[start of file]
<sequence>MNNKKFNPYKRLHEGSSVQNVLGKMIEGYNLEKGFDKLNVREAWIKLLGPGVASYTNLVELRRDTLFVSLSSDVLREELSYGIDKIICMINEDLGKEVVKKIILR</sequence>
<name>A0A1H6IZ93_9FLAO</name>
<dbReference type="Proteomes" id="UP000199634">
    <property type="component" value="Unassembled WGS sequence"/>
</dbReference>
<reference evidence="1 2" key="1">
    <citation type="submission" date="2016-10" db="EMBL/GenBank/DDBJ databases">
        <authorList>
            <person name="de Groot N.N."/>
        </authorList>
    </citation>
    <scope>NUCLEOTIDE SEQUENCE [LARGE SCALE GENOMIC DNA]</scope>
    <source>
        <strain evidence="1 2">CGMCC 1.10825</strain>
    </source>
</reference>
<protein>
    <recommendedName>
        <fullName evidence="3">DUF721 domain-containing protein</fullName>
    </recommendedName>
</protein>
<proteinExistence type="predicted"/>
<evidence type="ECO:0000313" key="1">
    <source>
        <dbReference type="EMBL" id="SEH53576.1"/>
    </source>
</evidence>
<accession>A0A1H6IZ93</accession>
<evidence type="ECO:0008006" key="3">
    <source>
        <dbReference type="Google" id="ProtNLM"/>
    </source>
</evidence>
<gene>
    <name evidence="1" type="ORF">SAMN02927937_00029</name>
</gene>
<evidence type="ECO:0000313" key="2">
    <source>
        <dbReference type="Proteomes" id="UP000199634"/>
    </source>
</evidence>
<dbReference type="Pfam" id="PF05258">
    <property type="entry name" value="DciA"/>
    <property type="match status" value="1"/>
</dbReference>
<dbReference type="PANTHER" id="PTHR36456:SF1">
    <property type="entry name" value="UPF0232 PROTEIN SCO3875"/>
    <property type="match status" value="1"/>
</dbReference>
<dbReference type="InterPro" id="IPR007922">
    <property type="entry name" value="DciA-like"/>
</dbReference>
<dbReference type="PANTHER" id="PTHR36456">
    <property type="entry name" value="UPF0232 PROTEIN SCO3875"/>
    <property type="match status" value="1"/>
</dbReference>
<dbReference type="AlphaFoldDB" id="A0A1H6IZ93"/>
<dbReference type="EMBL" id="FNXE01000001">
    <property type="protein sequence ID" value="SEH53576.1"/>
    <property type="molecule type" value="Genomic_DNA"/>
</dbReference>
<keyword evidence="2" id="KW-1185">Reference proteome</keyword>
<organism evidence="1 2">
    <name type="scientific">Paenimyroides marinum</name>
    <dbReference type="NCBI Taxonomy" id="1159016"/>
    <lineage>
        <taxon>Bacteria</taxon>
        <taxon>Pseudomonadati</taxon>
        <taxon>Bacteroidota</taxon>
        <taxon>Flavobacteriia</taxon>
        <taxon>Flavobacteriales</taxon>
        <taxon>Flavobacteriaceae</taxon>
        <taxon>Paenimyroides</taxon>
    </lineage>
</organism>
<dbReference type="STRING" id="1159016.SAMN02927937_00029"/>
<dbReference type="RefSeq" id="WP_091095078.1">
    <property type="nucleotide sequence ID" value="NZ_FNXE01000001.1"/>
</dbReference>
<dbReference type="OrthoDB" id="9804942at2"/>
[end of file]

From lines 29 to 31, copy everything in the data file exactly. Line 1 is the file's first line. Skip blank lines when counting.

<evidence type="ECO:0008006" key="3">
    <source>
        <dbReference type="Google" id="ProtNLM"/>